MARQUETTE — Members of the Keweenaw Bay Indian Community were on the campus of Northern Michigan University Monday afternoon to talk about a potential wind farm in L’Anse Township. The presentation allowed members from the KBIC to talk to students and the public about why they oppose the wind farm and feel it will have a negative impact on the area.
The Summit Lake Wind Project was announced early last year, which would allow for 49 wind turbines to be spread out over thousands of acres, but the KBIC has officially opposed the project due to the negative impact they believe it’ll have on their treaty rights.
“The Indian treaty rights are really important to us because that’s our way of life,” said KBIC President Warren C. Swartz Jr. “And our way of life is really important to, not only me, but the Keweenaw Bay Indian Community. And our way of life means the ability to go out and hunt, fish, trap, and gather, all of the things we’ve been afforded to all of the years, you know. And my people, and I especially, want to protect that.”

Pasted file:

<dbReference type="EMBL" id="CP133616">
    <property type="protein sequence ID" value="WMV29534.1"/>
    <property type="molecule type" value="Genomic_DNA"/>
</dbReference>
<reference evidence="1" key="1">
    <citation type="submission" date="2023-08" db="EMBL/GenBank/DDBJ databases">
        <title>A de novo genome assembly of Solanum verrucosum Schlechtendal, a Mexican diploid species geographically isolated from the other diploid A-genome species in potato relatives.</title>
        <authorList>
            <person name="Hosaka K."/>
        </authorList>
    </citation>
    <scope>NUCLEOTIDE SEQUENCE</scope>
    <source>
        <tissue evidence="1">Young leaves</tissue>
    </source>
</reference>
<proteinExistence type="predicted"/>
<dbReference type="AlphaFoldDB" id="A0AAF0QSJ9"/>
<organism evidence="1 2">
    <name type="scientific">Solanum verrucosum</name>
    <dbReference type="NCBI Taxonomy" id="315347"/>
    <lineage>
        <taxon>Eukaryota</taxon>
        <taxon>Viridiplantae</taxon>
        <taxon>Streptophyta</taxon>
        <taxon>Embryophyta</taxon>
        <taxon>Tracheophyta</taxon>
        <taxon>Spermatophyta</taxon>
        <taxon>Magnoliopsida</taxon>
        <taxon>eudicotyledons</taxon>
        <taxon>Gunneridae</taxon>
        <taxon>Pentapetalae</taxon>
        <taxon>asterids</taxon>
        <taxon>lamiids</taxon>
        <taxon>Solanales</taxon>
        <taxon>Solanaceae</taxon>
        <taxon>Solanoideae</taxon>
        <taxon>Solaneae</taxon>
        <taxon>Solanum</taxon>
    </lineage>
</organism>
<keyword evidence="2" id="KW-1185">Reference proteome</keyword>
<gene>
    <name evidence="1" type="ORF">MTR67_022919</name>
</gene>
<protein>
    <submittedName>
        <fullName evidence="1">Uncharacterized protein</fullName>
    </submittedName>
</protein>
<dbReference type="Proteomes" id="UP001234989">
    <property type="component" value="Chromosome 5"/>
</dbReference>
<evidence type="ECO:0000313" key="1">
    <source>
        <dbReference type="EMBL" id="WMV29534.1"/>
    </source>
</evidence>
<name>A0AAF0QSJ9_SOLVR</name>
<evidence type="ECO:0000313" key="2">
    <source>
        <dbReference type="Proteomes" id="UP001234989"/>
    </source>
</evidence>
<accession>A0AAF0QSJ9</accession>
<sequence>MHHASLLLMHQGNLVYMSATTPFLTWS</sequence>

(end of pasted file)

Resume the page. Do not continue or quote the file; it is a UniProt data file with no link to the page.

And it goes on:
The project has drawn quite a bit of attention since the announcement, and the public seems to be divided on whether or not the project should go forward. Swartz, says that the project just isn’t feasible for the area, but does approve of cleaner sources of energy.
“I would approve of solar any day over wind turbines,” he said. “We did those feasibility studies and determined that wind just isn’t feasible.”
While the township has already change some of the zoning ordinances for the project, there will be a vote held on May 7th to determine whether or not the project will move forward.
The KBIC is also applying to gain the ability to develop and administer water quality standards, and the EPA is currently accepting public comments on the subject. For more information and to learn how you can submit a comment, click here.